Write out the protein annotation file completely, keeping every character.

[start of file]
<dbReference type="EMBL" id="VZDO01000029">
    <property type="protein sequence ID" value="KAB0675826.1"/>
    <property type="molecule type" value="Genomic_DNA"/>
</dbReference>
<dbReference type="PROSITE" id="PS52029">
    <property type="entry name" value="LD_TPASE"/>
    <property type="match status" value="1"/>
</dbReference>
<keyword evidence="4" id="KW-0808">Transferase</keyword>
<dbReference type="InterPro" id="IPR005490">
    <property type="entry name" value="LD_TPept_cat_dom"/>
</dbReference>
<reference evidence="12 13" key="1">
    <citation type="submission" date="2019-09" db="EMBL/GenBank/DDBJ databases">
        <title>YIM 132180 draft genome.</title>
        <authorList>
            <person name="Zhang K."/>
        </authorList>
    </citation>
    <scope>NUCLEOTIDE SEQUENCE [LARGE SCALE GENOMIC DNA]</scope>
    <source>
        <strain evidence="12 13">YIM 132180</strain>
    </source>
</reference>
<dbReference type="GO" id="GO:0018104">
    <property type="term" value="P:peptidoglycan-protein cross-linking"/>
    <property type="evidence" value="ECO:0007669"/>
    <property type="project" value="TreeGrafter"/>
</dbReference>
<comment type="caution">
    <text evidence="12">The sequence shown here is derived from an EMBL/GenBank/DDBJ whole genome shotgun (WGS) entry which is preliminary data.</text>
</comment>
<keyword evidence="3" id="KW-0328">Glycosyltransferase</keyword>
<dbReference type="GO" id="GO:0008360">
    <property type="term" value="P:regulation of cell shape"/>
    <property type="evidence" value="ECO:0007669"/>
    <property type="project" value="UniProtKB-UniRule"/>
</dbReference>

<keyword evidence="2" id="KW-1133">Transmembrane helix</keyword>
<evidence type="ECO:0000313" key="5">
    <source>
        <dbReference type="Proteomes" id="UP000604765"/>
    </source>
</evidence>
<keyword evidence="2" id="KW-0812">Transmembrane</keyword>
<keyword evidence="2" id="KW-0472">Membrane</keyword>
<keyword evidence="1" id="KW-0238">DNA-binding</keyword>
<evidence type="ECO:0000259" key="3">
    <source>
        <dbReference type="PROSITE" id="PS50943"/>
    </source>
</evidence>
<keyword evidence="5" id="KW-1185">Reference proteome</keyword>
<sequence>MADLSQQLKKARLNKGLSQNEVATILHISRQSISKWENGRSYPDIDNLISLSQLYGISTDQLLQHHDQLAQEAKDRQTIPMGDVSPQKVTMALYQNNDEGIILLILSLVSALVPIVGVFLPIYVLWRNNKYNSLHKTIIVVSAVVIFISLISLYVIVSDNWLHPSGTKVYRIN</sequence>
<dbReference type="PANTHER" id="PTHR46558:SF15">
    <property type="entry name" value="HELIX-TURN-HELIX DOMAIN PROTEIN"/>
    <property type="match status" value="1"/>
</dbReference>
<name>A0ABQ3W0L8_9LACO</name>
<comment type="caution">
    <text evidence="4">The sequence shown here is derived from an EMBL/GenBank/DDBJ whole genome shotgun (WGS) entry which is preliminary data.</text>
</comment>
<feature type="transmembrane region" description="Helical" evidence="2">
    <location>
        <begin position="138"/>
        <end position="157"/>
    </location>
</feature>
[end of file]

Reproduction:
<dbReference type="EMBL" id="VZDO01000029">
    <property type="protein sequence ID" value="KAB0675826.1"/>
    <property type="molecule type" value="Genomic_DNA"/>
</dbReference>
<dbReference type="PROSITE" id="PS52029">
    <property type="entry name" value="LD_TPASE"/>
    <property type="match status" value="1"/>
</dbReference>
<keyword evidence="4" id="KW-0808">Transferase</keyword>
<dbReference type="InterPro" id="IPR005490">
    <property type="entry name" value="LD_TPept_cat_dom"/>
</dbReference>
<reference evidence="12 13" key="1">
    <citation type="submission" date="2019-09" db="EMBL/GenBank/DDBJ databases">
        <title>YIM 132180 draft genome.</title>
        <authorList>
            <person name="Zhang K."/>
        </authorList>
    </citation>
    <scope>NUCLEOTIDE SEQUENCE [LARGE SCALE GENOMIC DNA]</scope>
    <source>
        <strain evidence="12 13">YIM 132180</strain>
    </source>
</reference>
<dbReference type="GO" id="GO:0018104">
    <property type="term" value="P:peptidoglycan-protein cross-linking"/>
    <property type="evidence" value="ECO:0007669"/>
    <property type="project" value="TreeGrafter"/>
</dbReference>
<comment type="caution">
    <text evidence="12">The sequence shown here is derived from an EMBL/GenBank/DDBJ whole genome shotgun (WGS) entry which is preliminary data.</text>
</comment>
<keyword evidence="3" id="KW-0328">Glycosyltransferase</keyword>
<dbReference type="GO" id="GO:0008360">
    <property type="term" value="P:regulation of cell shape"/>
    <property type="evidence" value="ECO:0007669"/>
    <property type="project" value="UniProtKB-UniRule"/>
</dbReference>

<keyword evidence="2" id="KW-1133">Transmembrane helix</keyword>
<evidence type="ECO:0000313" key="5">
    <source>
        <dbReference type="Proteomes" id="UP000604765"/>
    </source>
</evidence>
<keyword evidence="2" id="KW-0812">Transmembrane</keyword>
<keyword evidence="2" id="KW-0472">Membrane</keyword>
<keyword evidence="1" id="KW-0238">DNA-binding</keyword>
<evidence type="ECO:0000259" key="3">
    <source>
        <dbReference type="PROSITE" id="PS50943"/>
    </source>
</evidence>
<keyword evidence="5" id="KW-1185">Reference proteome</keyword>
<sequence>MADLSQQLKKARLNKGLSQNEVATILHISRQSISKWENGRSYPDIDNLISLSQLYGISTDQLLQHHDQLAQEAKDRQTIPMGDVSPQKVTMALYQNNDEGIILLILSLVSALVPIVGVFLPIYVLWRNNKYNSLHKTIIVVSAVVIFISLISLYVIVSDNWLHPSGTKVYRIN</sequence>
<dbReference type="PANTHER" id="PTHR46558:SF15">
    <property type="entry name" value="HELIX-TURN-HELIX DOMAIN PROTEIN"/>
    <property type="match status" value="1"/>
</dbReference>
<name>A0ABQ3W0L8_9LACO</name>
<comment type="caution">
    <text evidence="4">The sequence shown here is derived from an EMBL/GenBank/DDBJ whole genome shotgun (WGS) entry which is preliminary data.</text>
</comment>
<feature type="transmembrane region" description="Helical" evidence="2">
    <location>
        <begin position="138"/>
        <end position="157"/>
    </location>
</feature>